My mother had a parakeet when I was twelve years old, and for a while, she clipped its wings with a pair of kitchen shears. My mother stayed home and, in the early days of Blogger, spent most of her time on the computer with the bird perched atop her head. As she stared at the screen, the bird would lean forward, pressing my mother’s bangs flat against her forehead with its feathered chest, and clean her eyelashes, separating each hair with the hook of its beak and licking with its pink slug of a tongue.
When my father got home from work, he and I would watch television and wait for dinner, tuna casserole or spaghetti with meat sauce, my mother taking a quick break from her online life to make the meal. On nights she ate with us on the couch, as soon as she finished her food, she’d move back upstairs to the office where the bird’s cage lived next to the desk. My father called her hours at the computer doing the dishes because that’s always where she was when he thought she should be doing the dishes. After dinner, my mother opened the birdcage door and offered the little stoop of her pointer finger like a sign-language X for the bird to take in its feet. They’d sit at the screen together, preening and posting, until their one- or two-AM bedtime, long after my father and I had fallen asleep.
My mother hated clipping the bird’s wings; she didn’t want to feel like its captor, like she was keeping it from doing what it was meant to. So, one day, she stopped and let the jagged flight feathers grow into their natural taper, and the bird started flying free through the house. It became increasingly difficult to coax the bird down from curtain rods and light fixtures. We cleaned its shit off the rugs and mirrors and dining chairs we never sat in; we couldn’t turn on the ceiling fans. Evenings into nights, though, my mother and the bird kept their usual routine, now with the office door closed.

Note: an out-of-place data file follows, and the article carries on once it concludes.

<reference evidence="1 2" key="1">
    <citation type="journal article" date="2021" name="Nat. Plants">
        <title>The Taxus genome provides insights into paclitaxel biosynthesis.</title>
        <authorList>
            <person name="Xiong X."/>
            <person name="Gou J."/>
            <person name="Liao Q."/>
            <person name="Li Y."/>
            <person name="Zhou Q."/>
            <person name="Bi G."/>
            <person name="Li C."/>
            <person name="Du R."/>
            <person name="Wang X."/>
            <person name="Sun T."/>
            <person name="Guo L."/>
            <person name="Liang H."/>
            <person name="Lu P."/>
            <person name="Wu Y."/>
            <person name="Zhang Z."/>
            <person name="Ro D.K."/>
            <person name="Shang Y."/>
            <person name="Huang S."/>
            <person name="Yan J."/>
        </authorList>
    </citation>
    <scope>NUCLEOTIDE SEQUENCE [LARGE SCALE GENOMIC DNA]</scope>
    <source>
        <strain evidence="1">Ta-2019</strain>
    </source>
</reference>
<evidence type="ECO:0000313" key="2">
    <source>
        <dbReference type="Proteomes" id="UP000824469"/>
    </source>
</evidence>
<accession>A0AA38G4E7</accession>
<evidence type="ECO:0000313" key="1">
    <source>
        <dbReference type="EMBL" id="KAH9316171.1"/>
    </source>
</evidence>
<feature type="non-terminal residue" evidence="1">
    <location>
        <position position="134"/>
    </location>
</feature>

On a weekday while I was at school, my mother opened the back screen door to pull some laundry from the line, and the bird flew out. We’d all been so careful at first to open the door just a crack enough for our bodies to pass through, keeping the bird in our sights all the while. Someone was bound to slip up eventually, but I never thought it would be her. When I got home, my mother was staring up the tree in the backyard where I could see the bird’s slight yellow body hugging the trunk. We watched it, whistling and cooing its name, until dusk, and that night my mother sat alone at the computer. I don’t remember if she cried.
The next morning, when the bird wasn’t in the backyard, my mother and I searched the block for the bright spot of yellow and found it in a towering oak a few houses up. There were other birds in the tree with it, and they were chirping. The bird stayed in the neighborhood a day or two longer, gradually flitting from one new home to the next and always further away from ours, until one day we took our morning walk to find the bird and didn’t.
Brenna Womer is an experimental prose writer and poet. She’s a Visiting Assistant Professor of Creative Writing at Washington & Lee University and the author of honeypot (Spuyten Duyvil, 2019) and two chapbooks, Atypical Cells of Undetermined Significance (C&R Press, 2018) and cost of living (Finishing Line Press, 2022). Her work has appeared in North American Review, Indiana Review, DIAGRAM, The Pinch, and elsewhere. She is a Contributing Editor for Story Magazine and the Faculty Advisor of Shenandoah.